When a couple divorces, some of the primary concerns that arise relate to benefits. Will I be able to collect from my spouse's retirement or pension plan? What happens to social security? Unlike many other areas of family law, entitlement to benefits is not addressed using a weighing of factors or a subjective measurement of need.
In order to collect on your spouse's social security following a divorce, specific criteria must be met:
1. The marriage must last at least 10 years.
2. The divorced spouse has attained the age of 62.
3. The divorced spouse is not married and is not entitled to receive more social security form his or her own work record.
How Social Security Can Ease the Conflict in a Divorce
Assets are always a source of conflict during divorce. Much time and energy are spent deciding who is entitled to what, and how everything should be divided. With social security, there is no guesswork: you either meet the criteria or you don't. If you do meet the criteria, then it will likely be a source of comfort, since you know you will be provided for when you reach retirement age.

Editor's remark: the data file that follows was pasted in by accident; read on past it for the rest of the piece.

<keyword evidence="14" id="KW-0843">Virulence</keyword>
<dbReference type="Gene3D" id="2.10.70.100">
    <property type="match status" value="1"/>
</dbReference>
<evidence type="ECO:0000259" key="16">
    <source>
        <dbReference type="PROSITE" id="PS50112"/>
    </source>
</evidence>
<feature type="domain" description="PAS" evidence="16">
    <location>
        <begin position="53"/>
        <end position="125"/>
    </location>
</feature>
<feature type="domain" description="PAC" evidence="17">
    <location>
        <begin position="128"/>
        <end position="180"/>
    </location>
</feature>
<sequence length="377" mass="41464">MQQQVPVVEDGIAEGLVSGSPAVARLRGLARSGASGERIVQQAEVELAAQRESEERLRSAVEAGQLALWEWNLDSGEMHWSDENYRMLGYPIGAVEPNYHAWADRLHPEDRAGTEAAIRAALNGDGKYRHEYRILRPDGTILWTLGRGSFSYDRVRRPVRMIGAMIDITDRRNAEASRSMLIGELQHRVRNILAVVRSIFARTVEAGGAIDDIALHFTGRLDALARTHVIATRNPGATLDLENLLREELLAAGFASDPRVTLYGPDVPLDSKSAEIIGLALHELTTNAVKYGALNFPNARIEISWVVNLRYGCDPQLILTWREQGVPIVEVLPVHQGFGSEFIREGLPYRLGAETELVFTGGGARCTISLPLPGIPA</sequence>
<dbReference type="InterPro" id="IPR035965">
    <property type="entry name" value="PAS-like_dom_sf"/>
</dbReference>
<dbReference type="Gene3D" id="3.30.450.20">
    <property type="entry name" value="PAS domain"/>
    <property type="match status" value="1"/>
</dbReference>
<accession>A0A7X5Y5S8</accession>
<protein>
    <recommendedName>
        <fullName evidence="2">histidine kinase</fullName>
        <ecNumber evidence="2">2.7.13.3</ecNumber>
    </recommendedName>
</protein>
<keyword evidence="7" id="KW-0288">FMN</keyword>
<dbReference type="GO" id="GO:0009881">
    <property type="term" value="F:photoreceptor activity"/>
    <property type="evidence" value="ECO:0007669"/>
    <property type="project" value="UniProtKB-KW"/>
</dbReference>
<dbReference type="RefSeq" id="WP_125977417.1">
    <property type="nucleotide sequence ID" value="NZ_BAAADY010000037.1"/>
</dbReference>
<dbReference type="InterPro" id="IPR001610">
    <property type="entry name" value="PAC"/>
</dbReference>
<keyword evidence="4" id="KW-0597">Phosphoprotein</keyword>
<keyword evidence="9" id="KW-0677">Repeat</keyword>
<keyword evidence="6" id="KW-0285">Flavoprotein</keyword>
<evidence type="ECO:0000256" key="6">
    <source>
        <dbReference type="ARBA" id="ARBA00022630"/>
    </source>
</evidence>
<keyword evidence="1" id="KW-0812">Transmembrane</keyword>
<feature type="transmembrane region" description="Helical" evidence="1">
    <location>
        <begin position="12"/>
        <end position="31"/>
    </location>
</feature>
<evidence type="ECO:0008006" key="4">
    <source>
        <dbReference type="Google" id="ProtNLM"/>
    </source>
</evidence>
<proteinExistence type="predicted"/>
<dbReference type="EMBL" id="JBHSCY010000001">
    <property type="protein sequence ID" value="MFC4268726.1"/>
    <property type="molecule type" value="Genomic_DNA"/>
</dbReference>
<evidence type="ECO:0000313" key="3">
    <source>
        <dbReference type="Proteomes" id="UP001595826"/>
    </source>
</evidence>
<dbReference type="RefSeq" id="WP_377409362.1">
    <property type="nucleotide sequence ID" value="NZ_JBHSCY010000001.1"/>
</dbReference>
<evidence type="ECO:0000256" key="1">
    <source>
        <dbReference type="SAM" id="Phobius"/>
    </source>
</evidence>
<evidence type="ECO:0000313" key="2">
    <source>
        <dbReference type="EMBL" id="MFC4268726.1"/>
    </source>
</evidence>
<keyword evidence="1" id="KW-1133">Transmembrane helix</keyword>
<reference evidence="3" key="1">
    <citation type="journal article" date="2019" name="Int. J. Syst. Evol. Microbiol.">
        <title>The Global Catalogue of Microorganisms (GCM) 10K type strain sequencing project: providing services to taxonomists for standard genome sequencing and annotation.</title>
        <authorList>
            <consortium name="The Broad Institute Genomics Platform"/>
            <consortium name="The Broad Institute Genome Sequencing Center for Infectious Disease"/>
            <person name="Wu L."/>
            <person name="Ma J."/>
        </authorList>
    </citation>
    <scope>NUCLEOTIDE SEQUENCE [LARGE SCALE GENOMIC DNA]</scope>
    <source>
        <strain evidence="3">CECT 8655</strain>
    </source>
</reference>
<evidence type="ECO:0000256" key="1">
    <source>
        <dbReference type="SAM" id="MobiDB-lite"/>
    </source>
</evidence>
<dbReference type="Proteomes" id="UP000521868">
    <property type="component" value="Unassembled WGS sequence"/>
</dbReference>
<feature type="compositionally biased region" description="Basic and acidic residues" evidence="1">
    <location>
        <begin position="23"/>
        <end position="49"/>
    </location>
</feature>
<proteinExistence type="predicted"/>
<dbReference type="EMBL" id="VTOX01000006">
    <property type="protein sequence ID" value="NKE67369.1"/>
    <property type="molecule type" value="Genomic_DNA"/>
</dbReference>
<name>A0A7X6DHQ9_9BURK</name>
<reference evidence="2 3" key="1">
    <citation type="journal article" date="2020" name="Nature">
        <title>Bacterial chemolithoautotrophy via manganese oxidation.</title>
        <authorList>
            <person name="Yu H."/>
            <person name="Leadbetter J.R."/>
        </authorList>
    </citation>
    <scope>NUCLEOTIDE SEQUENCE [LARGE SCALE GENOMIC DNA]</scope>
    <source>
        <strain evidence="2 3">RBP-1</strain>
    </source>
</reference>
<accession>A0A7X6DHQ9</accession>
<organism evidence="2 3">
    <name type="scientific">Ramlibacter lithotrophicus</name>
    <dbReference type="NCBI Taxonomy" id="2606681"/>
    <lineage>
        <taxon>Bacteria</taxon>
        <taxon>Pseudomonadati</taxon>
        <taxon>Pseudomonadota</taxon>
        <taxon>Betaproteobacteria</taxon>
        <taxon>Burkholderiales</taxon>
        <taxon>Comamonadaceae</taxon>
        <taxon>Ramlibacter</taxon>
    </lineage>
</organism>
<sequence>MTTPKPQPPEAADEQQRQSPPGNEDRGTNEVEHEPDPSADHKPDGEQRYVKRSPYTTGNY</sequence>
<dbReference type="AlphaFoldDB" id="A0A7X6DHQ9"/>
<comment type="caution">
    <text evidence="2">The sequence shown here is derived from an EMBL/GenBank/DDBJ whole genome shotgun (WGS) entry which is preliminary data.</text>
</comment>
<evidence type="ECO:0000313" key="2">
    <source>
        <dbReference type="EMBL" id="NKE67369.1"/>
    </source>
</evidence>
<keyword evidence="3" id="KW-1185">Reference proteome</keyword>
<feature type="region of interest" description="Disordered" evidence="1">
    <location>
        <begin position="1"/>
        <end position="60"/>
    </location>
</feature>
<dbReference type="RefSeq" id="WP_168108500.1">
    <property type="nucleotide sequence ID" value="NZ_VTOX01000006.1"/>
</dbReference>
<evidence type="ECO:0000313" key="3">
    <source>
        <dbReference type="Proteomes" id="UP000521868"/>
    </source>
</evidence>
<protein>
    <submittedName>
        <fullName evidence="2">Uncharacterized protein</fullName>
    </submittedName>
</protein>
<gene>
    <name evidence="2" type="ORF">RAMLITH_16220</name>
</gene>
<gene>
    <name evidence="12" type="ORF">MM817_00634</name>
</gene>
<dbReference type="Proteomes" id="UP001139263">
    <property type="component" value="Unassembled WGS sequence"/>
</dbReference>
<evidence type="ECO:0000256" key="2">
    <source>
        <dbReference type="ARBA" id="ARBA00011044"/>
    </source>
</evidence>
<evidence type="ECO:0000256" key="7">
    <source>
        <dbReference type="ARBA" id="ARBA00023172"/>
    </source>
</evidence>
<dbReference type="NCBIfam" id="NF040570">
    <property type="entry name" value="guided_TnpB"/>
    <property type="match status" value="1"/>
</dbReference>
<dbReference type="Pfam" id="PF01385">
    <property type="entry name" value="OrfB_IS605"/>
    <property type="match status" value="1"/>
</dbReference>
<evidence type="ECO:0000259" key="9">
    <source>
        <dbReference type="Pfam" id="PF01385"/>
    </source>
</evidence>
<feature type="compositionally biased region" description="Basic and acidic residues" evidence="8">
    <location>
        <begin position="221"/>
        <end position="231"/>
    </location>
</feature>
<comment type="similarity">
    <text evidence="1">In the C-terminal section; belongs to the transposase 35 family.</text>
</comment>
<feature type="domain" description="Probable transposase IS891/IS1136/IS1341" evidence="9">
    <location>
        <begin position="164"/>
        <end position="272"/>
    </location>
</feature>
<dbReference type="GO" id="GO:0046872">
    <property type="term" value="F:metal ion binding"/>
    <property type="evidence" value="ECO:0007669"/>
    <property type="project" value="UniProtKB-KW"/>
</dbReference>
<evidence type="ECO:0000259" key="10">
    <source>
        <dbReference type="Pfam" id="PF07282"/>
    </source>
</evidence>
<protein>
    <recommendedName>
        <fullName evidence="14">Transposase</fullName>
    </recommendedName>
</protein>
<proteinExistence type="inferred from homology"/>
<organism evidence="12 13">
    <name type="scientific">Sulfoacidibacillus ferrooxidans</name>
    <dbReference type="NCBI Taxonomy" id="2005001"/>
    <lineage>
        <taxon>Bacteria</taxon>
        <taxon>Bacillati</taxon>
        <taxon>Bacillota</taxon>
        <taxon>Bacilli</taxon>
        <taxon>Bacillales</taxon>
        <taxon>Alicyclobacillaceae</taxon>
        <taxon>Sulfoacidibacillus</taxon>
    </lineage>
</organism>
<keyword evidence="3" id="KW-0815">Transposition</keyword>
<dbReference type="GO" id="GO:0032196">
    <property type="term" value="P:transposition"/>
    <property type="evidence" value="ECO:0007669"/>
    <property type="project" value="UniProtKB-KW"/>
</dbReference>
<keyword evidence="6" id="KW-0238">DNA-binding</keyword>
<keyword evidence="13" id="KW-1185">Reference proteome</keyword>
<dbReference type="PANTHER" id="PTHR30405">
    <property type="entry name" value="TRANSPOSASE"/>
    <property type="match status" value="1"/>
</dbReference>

Get the Answers you Need at Villani & DeLuca, P.C.
If you have been married for less than ten years and are concerned about losing your right to your spouse's social security benefits, consider speaking with an attorney. At Villani & DeLuca, P.C., we can assess your situation and help you decide the right way to move forward. Finances are an especially complex issue in any Monmouth County divorce, and it is important to speak with someone who knows the law and can guide you during this difficult time. In some cases, separation for a period of time may be the best option, as it will preserve your access to these benefits in the future.